Over Christmas I caught up with a friend over coffee, and the conversation of expectations and marriage came up. She asked me how I would describe our first year of marriage, and if it was hard. Marriage, and newlywed life especially, is a lot of things, but that would probably be the last word I would use to describe our first year together.
“Really?” she said, “You’re the first person I’ve heard say that.”
It made me sad to hear that young married couples experience challenge and difficulty as the norm. I know that marriages can hit hard times. Any relationship worth fighting for will be hard, it will weather both tension and tenderness. We’ve experienced both in newlywed life, most of our conflict arising from the adjustment of welding two lives into one. And I can only speak from this small beginning that is ours, but overall, I would describe marriage in different words:
Marriage is hilarious—like when you both say a million-dollar word— “elixir,” for example—at the same time, or when you make a merry mess of the kitchen together attempting smoothie recipes.
Marriage is safe—like when you have the weekend from hell and your husband leaps to your defense in a tirade against all injurious persons and events, both at once cleansing you from the experience and making you laugh.
Marriage is fun—a 365-day-a-year sleepover with your best friend who happens to be super cute. I think that says it all.
Marriage is creative and playful—like when you happily trade in a traditional dinner date night for making snow angels at the park, dreaming and making life lists together, and taking late-night city walks. Love widens your imagination to a new scope of color.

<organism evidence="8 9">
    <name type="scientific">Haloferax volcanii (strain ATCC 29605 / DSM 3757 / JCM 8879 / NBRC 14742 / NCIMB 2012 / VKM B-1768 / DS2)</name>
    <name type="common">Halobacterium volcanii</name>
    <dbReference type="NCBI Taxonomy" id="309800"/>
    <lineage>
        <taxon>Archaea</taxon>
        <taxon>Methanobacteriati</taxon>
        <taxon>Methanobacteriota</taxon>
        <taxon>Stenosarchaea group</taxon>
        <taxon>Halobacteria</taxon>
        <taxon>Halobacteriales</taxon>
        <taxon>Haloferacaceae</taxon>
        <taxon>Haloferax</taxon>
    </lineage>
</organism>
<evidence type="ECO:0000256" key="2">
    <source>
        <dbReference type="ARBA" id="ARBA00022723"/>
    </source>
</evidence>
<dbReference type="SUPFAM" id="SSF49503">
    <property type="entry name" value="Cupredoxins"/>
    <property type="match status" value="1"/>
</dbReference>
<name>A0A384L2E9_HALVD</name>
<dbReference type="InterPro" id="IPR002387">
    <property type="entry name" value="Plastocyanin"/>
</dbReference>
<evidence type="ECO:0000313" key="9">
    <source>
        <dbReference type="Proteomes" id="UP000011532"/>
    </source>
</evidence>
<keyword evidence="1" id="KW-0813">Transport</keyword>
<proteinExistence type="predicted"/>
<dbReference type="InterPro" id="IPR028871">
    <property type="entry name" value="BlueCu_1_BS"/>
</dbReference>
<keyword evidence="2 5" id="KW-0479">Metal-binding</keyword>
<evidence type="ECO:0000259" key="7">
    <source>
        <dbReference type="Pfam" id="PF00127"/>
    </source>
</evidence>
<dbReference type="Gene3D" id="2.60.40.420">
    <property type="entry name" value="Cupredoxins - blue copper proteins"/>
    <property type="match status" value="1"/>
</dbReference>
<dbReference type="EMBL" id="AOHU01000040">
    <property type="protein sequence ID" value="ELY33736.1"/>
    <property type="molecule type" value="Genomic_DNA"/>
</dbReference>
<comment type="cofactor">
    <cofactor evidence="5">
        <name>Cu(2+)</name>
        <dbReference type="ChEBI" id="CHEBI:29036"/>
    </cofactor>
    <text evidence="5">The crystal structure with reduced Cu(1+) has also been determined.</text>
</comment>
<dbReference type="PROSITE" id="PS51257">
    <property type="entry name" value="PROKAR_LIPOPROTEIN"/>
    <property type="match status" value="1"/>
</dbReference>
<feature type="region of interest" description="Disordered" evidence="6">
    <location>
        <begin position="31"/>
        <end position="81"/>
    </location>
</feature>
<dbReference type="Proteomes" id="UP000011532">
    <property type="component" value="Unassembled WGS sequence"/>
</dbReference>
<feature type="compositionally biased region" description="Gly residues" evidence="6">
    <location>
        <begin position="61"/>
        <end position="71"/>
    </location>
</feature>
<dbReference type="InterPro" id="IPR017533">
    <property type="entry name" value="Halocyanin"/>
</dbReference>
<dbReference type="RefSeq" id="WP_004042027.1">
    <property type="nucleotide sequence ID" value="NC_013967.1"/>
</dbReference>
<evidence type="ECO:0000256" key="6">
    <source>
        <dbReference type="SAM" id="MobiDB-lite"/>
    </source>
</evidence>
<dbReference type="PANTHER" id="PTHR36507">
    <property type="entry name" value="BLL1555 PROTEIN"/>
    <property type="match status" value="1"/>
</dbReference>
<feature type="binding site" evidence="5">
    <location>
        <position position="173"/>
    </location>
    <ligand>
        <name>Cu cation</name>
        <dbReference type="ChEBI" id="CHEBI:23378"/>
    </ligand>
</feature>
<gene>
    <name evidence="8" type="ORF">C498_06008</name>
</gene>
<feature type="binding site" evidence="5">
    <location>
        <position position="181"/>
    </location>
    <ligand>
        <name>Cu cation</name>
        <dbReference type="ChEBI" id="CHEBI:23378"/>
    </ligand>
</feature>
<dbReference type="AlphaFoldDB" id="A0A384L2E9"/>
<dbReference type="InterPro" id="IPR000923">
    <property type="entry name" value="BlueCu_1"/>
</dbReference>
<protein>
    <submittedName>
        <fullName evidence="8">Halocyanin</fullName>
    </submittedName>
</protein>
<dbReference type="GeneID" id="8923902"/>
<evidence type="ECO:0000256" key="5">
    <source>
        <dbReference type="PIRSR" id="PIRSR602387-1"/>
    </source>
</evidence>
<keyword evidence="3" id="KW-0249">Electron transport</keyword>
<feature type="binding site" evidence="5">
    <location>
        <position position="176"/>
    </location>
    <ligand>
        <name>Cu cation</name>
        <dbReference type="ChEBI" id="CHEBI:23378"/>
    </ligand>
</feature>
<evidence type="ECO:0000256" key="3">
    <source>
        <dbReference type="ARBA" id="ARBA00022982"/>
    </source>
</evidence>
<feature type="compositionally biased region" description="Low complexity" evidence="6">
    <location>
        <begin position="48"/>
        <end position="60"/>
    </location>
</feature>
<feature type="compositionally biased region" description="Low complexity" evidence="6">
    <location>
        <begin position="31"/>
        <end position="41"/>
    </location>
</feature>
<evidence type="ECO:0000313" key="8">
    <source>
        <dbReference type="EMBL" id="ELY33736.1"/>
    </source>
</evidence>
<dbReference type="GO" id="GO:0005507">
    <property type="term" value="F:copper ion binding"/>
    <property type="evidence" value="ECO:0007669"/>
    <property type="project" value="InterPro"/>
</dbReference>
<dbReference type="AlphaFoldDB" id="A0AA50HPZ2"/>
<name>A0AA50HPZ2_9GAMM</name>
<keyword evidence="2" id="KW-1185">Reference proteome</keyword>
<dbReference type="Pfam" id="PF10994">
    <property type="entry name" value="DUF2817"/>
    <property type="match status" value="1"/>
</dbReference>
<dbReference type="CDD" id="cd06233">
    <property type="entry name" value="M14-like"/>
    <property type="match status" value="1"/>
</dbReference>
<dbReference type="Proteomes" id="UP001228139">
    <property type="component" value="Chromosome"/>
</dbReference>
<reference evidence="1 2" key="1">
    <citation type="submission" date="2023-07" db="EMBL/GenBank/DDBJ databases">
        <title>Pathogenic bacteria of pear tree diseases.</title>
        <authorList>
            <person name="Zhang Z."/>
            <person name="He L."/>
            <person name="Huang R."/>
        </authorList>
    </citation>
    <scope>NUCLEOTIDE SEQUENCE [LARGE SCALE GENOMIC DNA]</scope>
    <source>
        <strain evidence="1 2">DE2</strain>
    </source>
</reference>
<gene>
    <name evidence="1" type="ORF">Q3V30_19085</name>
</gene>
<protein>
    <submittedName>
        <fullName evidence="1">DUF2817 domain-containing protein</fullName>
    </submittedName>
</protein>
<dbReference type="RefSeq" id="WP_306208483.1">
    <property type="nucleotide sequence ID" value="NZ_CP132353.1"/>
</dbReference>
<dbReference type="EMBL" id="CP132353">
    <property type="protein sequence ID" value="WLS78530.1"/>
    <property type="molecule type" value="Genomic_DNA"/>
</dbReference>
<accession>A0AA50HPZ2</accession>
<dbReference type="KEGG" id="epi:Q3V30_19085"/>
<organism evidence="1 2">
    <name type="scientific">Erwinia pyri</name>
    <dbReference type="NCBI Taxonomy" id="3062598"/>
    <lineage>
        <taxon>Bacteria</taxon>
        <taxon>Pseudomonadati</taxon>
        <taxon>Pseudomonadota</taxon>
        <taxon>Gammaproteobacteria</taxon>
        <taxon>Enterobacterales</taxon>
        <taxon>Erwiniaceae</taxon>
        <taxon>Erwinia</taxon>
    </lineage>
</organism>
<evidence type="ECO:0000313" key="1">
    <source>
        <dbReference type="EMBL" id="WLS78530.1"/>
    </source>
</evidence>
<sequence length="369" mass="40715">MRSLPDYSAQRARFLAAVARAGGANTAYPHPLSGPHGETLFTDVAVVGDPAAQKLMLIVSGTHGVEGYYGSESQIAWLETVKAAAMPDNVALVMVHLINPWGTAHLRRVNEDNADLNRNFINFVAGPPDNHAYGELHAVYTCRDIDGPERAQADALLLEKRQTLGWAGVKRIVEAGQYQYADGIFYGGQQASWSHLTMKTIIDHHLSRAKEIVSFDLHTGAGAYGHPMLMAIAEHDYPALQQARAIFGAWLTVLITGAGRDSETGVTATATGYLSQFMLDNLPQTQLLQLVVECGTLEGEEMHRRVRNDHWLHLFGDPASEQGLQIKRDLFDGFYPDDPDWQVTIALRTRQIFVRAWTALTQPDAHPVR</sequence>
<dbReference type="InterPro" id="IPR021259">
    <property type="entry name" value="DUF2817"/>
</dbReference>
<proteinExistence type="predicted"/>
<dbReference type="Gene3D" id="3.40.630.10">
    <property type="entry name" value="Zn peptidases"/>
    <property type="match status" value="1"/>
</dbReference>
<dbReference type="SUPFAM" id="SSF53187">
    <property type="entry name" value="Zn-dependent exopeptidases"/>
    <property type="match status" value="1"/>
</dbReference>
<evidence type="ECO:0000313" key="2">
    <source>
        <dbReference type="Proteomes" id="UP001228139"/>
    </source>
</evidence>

Marriage is sweet—like when he made it all through college without drinking coffee, and then started brewing a pot daily when she was away in Amsterdam, because it made him think of her. Like when he’s going to have a beast of a day at work and she does her hair curly, just the way he likes it.
Marriage is friendship—a deep kindred knowledge of each other, in which he knows that she cries every time Fred dies in Breakfast at Tiffany’s, that she drinks her coffee always with a straw. And she knows that he craves citrus when he’s sick and that his sense of social protocol cringes at taking pictures in nice restaurants. The best part is we’re always still learning.
Marriage is redemptive–in God’s astounding grace that allows us to rehearse His divine love toward each other in everyday liturgies of sharing a sink, table, and bed, as we share heart and soul.
What is your reaction when you hear people talk about how “marriage is hard”? Does that ring true or would you describe marriage differently?